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Poor diet is top contributor to heart disease deaths globally

Nutrition, Malnutrition and Heart Disease
Risk Factors and Prevention

Sophia Antipolis, 16 Oct 2020:  More than two-thirds of deaths from heart disease worldwide could be prevented with healthier diets. That’s the finding of a study published today in European Heart Journal – Quality of Care and Clinical Outcomes, a journal of the European Society of Cardiology (ESC).1

The findings come on World Food Day, which highlights the importance of affordable and sustainable healthy diets for all.

“Our analysis shows that unhealthy diets, high blood pressure, and high serum cholesterol are the top three contributors to deaths from heart attacks and angina – collectively called ischaemic heart disease,” said study author Dr. Xinyao Liu of Central South University, Changsha, China. “This was consistent in both developed and developing countries.”

“More than six million deaths could be avoided by reducing intake of processed foods, sugary beverages, trans and saturated fats, and added salt and sugar, while increasing intake of fish, fruits, vegetables, nuts and whole grains. Ideally, we should eat 200 to 300 mg of omega 3 fatty acids from seafood each day. On top of that, every day we should aim for 200 to 300 grams of fruit, 290 to 430 grams of vegetables, 16 to 25 grams of nuts, and 100 to 150 grams of whole grains,” she added.

The study analysed data provided by the Global Burden of Disease Study 2017, which was conducted in 195 countries between 1990 and 2017.2 In 2017, there were 126.5 million individuals living with ischaemic heart disease, and 10.6 million new diagnoses of the condition. Ischaemic heart disease caused 8.9 million deaths in 2017, which equates to 16% of all deaths, compared with 12.6% of all deaths in 1990.

Between 1990 and 2017, age-standardised prevalence, incidence, and death rates per 100,000 people decreased by 11.8%, 27.4%, and 30%, respectively. But absolute numbers almost doubled. Dr. Liu said: “While progress has been made in preventing heart disease and improving survival, particularly in developed countries, the numbers of people affected continues to rise because of population growth and ageing.”

The investigators calculated the impact of 11 risk factors on death from ischaemic heart disease. These were diet, high blood pressure, high serum low-density lipoprotein (LDL) cholesterol, high plasma glucose, tobacco use, high body mass index (BMI), air pollution, low physical activity, impaired kidney function, lead exposure, and alcohol use. Specifically, they estimated the proportion of deaths that could be stopped by eliminating that risk factor.

Assuming all other risk factors remained unchanged, 69.2% of ischaemic heart disease deaths worldwide could be prevented if healthier diets were adopted. Meanwhile, 54.4% of these deaths could be avoided if systolic blood pressure was kept at 110–115 mmHg, while 41.9% of deaths could be stopped if serum LDL was kept at 0.7–1.3 mmol/L. About a quarter of deaths (25.5%) could be prevented if serum fasting plasma glucose was kept at 4.8–5.4 mmol/L, while eradicating smoking and second-hand smoke could stop one-fifth (20.6%) of deaths from ischaemic heart disease.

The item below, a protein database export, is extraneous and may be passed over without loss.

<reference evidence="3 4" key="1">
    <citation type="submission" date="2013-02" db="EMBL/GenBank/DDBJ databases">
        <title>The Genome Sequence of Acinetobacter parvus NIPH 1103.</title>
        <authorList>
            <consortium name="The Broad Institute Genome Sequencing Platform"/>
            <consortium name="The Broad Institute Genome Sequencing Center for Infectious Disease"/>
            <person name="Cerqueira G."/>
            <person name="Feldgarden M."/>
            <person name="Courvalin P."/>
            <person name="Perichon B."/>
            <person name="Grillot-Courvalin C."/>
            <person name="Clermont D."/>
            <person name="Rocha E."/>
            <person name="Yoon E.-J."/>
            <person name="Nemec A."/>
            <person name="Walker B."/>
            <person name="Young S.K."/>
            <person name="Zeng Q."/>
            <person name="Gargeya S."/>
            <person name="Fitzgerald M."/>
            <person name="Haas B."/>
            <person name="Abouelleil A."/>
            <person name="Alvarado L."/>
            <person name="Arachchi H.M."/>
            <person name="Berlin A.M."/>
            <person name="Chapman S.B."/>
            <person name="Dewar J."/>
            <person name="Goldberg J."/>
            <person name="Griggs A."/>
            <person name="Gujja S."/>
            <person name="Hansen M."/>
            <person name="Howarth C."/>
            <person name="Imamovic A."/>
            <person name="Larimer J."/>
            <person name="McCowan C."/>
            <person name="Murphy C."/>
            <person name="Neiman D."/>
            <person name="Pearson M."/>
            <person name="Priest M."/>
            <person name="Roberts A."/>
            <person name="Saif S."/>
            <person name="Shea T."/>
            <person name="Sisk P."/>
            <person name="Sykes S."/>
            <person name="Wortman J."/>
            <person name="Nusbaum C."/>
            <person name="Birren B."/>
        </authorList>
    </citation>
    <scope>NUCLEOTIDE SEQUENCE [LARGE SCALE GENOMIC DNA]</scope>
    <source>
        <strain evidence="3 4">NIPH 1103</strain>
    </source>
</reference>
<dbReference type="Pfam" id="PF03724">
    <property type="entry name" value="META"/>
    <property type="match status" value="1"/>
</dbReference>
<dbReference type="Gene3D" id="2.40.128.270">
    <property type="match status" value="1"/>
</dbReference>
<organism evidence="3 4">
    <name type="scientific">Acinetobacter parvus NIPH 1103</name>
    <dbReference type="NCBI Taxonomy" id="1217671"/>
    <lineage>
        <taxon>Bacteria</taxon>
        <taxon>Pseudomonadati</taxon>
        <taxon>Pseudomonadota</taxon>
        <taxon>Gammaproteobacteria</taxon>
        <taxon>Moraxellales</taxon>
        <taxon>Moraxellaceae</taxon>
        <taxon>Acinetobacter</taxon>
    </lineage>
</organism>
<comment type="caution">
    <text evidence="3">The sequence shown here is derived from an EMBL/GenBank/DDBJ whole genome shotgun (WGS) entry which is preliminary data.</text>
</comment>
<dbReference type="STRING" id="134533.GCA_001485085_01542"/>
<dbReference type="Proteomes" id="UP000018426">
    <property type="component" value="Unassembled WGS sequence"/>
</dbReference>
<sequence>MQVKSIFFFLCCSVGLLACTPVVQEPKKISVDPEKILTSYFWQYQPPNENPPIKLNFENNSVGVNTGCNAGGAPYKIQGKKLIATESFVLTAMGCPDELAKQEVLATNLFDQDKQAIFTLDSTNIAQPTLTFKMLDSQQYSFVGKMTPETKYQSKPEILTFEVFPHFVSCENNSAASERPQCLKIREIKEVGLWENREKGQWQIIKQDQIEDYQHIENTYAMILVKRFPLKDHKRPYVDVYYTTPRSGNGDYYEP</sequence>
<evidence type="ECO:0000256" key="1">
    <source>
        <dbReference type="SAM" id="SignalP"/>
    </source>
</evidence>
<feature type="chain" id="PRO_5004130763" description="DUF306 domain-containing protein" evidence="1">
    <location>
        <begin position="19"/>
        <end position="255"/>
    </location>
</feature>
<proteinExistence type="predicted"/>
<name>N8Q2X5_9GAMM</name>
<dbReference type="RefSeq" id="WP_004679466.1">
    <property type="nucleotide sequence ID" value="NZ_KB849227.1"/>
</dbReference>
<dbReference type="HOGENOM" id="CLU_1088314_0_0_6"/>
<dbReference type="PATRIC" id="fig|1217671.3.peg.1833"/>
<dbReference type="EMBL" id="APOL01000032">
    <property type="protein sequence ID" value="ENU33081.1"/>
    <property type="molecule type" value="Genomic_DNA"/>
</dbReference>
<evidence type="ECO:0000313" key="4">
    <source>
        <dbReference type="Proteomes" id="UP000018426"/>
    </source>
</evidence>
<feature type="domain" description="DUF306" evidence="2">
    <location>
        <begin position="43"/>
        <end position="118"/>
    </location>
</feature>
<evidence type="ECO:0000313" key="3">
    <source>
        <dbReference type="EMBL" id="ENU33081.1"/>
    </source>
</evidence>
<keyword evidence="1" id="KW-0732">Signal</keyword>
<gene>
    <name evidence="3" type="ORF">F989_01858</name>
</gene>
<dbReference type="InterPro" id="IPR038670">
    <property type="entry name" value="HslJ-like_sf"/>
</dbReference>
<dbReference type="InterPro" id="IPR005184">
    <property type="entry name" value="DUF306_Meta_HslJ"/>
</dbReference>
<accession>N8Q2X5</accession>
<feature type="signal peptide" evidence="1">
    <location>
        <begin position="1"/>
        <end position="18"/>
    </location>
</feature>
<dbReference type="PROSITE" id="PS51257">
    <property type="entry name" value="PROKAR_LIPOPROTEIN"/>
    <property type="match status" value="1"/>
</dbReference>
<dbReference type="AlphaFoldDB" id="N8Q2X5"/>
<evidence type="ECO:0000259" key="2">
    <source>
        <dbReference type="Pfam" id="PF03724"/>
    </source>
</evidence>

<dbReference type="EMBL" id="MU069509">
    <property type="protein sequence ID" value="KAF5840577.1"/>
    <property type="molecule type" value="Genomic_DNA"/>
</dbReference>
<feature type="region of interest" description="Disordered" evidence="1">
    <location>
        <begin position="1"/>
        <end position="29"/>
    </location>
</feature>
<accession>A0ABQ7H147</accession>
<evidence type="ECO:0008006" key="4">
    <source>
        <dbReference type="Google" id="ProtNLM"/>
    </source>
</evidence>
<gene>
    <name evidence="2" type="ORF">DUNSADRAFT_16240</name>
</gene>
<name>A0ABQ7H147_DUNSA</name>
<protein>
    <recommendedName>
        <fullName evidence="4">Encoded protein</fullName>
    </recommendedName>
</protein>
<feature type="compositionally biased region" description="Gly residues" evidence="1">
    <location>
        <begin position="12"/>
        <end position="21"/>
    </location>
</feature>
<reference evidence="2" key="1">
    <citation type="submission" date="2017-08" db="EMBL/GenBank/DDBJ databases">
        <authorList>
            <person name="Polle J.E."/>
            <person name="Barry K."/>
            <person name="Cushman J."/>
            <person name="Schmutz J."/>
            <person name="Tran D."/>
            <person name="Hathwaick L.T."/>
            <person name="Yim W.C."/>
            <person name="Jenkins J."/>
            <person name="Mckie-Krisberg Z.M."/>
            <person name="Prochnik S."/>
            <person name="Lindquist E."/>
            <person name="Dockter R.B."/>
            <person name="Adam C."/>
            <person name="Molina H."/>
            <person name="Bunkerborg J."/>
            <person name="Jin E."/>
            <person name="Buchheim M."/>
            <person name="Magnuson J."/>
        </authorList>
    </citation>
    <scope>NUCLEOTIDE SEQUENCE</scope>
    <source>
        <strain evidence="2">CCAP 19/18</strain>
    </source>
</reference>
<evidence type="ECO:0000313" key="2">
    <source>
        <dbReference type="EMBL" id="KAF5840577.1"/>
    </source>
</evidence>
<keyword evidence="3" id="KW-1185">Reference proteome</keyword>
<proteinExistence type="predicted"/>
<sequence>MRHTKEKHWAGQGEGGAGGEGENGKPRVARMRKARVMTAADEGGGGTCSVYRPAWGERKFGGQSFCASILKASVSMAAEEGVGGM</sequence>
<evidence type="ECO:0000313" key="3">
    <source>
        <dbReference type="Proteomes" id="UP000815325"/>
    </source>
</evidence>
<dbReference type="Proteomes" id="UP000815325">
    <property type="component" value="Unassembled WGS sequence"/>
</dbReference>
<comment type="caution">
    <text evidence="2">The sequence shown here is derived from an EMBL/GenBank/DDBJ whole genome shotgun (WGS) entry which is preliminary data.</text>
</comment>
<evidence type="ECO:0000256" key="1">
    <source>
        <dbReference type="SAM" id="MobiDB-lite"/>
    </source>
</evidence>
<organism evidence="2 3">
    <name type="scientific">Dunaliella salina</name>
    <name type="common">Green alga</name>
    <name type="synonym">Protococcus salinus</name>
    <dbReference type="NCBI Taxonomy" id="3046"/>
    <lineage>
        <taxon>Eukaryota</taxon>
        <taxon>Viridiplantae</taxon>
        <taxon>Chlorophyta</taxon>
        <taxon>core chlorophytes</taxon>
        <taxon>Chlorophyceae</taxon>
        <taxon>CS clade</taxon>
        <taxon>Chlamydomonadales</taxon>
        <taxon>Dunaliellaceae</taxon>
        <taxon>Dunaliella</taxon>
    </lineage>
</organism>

Notably, tobacco use ranked as fourth highest contributor to ischaemic heart disease deaths in men but only seventh in women. Between 1990 and 2017, the global prevalence of smoking decreased by 28.4% in men and 34.4% in women. High BMI was the fifth highest contributor to ischaemic heart disease deaths in women and sixth in men. For women, 18.3% of deaths from ischaemic heart disease could be prevented if BMI was kept at 20–25 kg/m2. In both sexes, the percentage contributions of air pollution and lead exposure to age-standardised ischaemic heart disease deaths increased as the country of residence became less developed.

Dr. Liu said: “Ischaemic heart disease is largely preventable with healthy behaviours and individuals should take the initiative to improve their habits. In addition, geographically tailored strategies are needed – for example, programmes to reduce salt intake may have the greatest benefit in regions where consumption is high (e.g. China or central Asia).”



Notes to editor

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Funding: This study was supported by the National Natural Science Foundation of China (81800393), and Hospital Pharmacy Research Fund of Guangdong (2019YX18). The funders of this research had no role in the design of the GBD estimation process, collection or analysis of data, interpretation of results, or in the writing of this manuscript.


Disclosures: None declared.



1Dai H, Much AA, Maor E, et al. Global, regional, and national burden of ischaemic heart disease and its attributable risk factors, 1990–2017: results from the Global Burden of Disease Study 2017. Eur Heart J Qual Care Clin Outcomes. 2020. doi:10.1093/ehjqcco/qcaa076.

2GBD 2017 Diet Collaborators. Health effects of dietary risks in 195 countries, 1990–2017: a systematic analysis for the Global Burden of Disease Study 2017. Lancet. 2019;393:1958–1972.


About the European Society of Cardiology

The ESC brings together health care professionals from more than 150 countries, working to advance cardiovascular medicine and help people to live longer, healthier lives.


European Heart Journal – Quality of Care and Clinical Outcomes

European Heart Journal – Quality of Care and Clinical Outcomes publishes original research and topical reviews from health scientists around the world, focusing on quality of care as it affects cardiovascular outcomes in hospitals, as well as at national international levels.